Meet a self-proclaimed ROSE NUT, my rose friend, Baldo Villegas. . .
Baldo is a leading expert for the ARS on rose insects and diseases. Before his retirement in 2011, Baldo was the state entomologist for the California Department of Food and Agriculture.
This week the Rose Chat team caught up with Baldo to to get a report on what’s going on in his garden of more than 3000 (yes 3,000) roses. We also wanted the inside scoop on his pruning techniques and some advice about one of his most favorite subjects—BUGS—especially the bugs that bug our roses! Can you say Japanese Beetles and Rose Midge!?!
Our time with Baldo proved to be informing, entertaining and inspiring! He even told us about some roses that he thought every rose lover should grow for beauty AND fragrance! Great ones to add to your wish list.
If you grow roses, want to grow roses, love roses or even like roses, don’t miss this podcast. You can listen on demand here.
You can keep up with Baldo and what’s going on in his garden by following him on Facebook here.
Between you and me, I have to tell you that every time I mention that Baldo grows thousands of roses, Mr. G gets a funny look on his face. #heknowsme 🙂
Today I find myself in the middle of the most perfect weather any August in Indiana has ever had to offer. I am gardening and thinking about my morning. This morning I had the pleasure of interviewing Peggy Martin on Rose Chat Radio and what a delight she was.
Peggy’s family went through the devastation of Hurricane Katrina where she lost her parents, her home, her husband’s commercial fishing boat and her 35-year-old garden filled with many hard-to-find plants and a rose collection that included 450 roses. Many of the roses were rare and unique varieties. Peggy had been very involved in the New Orleans Old Garden Rose Society and worked tirelessly as a volunteer in many garden restoration projects.
As we talked I could tell that the pain of losing her parents is something she is still going through. I lost my Dad this year … losing a parent is a special kind of loss.
Most of my time with Peggy was spent talking about her garden experiences before and after Katrina.
Can you imagine what it was like for her to go back to the site of her home to see everything devastated. Gone. The entire area had been under salt water for more than 2 weeks. Salt water and plants just do not mix and at first look every living plant seemed to be dead. At closer inspection, two roses were found that had not only survived, one was to beginning to thrive—The Peggy Martin Rose…
Hardy in Zones 4 – 9, this rose is a vigorous, almost thornless climber that often reaches 15’ high and 6 ‘ wide.
Rose experts from around the world have been brought in to help identify this rose, but no one has any clue as to the actual name or origin. I think that is probably as it should be. Perhaps this rose is now fulfilling it’s purpose in reminding us to never give up even when all seems to be lost.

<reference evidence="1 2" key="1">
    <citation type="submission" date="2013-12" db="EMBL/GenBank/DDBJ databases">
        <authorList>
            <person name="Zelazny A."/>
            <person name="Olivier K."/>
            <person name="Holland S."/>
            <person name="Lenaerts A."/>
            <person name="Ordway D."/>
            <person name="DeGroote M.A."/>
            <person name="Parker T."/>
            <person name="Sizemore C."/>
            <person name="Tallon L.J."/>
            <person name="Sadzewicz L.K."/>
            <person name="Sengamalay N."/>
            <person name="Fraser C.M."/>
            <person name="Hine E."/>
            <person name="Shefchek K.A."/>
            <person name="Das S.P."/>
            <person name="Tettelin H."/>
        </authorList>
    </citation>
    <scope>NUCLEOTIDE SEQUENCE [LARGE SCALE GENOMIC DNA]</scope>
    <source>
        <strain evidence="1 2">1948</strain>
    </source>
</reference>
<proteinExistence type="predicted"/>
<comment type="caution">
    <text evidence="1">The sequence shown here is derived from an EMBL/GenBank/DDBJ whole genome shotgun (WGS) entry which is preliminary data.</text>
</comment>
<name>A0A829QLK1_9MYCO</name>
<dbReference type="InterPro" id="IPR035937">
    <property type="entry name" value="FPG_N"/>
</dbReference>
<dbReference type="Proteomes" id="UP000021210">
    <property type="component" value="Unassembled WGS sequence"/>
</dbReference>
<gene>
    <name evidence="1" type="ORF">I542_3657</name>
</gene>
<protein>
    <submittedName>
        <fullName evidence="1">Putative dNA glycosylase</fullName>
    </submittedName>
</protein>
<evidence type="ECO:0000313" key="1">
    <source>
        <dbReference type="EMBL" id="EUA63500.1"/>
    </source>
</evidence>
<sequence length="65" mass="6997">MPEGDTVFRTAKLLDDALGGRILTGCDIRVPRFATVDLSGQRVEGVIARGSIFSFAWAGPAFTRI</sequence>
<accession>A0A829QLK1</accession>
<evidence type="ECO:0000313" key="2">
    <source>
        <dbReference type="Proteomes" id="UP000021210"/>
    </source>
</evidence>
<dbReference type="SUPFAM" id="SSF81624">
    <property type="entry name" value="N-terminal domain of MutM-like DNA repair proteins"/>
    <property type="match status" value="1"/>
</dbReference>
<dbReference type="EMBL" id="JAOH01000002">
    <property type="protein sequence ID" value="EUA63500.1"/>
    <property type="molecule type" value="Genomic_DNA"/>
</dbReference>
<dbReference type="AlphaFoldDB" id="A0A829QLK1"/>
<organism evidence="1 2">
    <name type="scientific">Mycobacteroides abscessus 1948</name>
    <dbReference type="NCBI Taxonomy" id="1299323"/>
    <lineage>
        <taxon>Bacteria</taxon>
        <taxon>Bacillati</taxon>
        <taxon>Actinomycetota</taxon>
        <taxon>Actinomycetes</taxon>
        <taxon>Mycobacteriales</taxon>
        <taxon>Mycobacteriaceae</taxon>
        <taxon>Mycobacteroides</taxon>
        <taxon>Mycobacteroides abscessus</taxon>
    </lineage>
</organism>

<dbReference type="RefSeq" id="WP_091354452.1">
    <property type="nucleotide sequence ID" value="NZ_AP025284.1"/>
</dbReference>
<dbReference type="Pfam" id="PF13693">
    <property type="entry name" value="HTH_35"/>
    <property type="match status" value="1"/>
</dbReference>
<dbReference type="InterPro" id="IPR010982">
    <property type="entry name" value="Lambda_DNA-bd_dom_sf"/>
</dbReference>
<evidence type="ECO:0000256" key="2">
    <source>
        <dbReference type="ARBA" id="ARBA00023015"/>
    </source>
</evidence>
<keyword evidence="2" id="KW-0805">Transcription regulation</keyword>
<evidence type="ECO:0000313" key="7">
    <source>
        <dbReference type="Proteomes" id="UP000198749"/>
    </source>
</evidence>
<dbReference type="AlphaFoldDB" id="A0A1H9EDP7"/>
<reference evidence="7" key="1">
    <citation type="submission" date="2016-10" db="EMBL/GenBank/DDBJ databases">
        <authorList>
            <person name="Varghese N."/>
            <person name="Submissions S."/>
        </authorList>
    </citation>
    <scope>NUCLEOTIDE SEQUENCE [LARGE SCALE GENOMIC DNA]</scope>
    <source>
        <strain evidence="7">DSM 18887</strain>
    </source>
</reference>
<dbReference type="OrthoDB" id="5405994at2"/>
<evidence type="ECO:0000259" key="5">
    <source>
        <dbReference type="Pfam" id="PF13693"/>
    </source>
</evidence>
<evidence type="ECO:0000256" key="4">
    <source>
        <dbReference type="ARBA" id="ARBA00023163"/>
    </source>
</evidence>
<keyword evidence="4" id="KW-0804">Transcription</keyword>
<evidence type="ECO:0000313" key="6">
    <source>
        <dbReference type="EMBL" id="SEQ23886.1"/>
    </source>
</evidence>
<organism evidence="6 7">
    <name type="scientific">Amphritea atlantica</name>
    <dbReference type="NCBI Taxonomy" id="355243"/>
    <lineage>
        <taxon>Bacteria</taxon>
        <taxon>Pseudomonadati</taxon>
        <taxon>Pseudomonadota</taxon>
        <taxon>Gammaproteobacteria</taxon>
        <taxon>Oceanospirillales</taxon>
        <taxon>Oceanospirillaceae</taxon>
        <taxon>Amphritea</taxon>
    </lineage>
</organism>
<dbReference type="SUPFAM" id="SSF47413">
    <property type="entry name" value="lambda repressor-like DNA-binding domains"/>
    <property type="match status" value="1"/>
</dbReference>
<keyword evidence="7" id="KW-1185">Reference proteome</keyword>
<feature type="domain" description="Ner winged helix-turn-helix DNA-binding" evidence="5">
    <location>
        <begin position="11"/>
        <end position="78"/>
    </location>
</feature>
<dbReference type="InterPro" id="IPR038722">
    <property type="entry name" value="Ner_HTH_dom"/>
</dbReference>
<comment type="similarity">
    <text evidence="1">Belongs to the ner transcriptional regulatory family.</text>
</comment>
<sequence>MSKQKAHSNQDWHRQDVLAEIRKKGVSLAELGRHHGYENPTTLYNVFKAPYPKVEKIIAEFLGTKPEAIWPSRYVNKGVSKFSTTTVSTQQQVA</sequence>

“This rose has become a symbol among gardeners and rose lovers of a tenacious plant associated with a spirit of renewal and regrowth in the aftermath of a devastating blow of Nature against those living and gardening in the Gulf Coast area.” –William Welch (Prof Texas A & M)
Friends Made the Difference
“I would rather walk with a friend in the dark, than alone in the light.” -Helen Keller
During the very dark days and months after Katrina the last thing on Peggy’s mind was creating a new garden and that’s where her friends came in. One of the ways they helped her heal was through rebuilding her garden. One by one they began to bring roses back into Peggy’s life. Peggy’s lovely new garden is now filled with 240 roses and rose companions of every kind. She is currently involved in many rose organizations, like the Heritage Rose Foundation and she is the Chairman for the Old Garden Rose and Shrub Committee of the American Rose Society.
Below are pictures of Peggy’s current garden…
Beautiful and charming just like Peggy herself.
It’s All About the Soil
In talking with Peggy I learned that she has been a completely organic gardener for 40 years. She is all about healthy soil and integrated plant and pest management — a system she calls “the easiest way to garden.” During the interview, she gave many tips for creating a healthy garden whether you are new to gardening or someone who wants to take your garden to the next level. She also gave us her advice on rose selection.
During our time together we talked about so much more–like her complete step-by-step guide for taking rose cuttings.
I am currently reading Carolyn Parker’s book R is for Rose and am taking my time to savor every story and every picture. This book is not only eye candy for rose lovers, but it also showcases so many of Carolyn’s talents:
As a garden designer: She shares with us her amazing garden.
As a floral arranger: She uses a unique variety of containers to showcase her beautiful roses.
As a photographer: She has an amazing gift as a photographer.
And most of all, her skills as a storyteller: With each letter of the alphabet she draws us in with one heartwarming story after another!
GRAHAM THOMAS & CAROLYN
My favorite story in Carolyn’s book is in chapter “G” … for Graham Thomas English Rose. This rose is named for the legendary gardener and rose expert, Graham Thomas. She actually had the opportunity of a life time to meet him and to share the story she had written about him in person! You just have to read this story!
BLOG TALK RADIO
I had the privilege of interviewing Carolyn recently about her book on Blog Talk Radio. She was enchanting! You can listen to that interview here.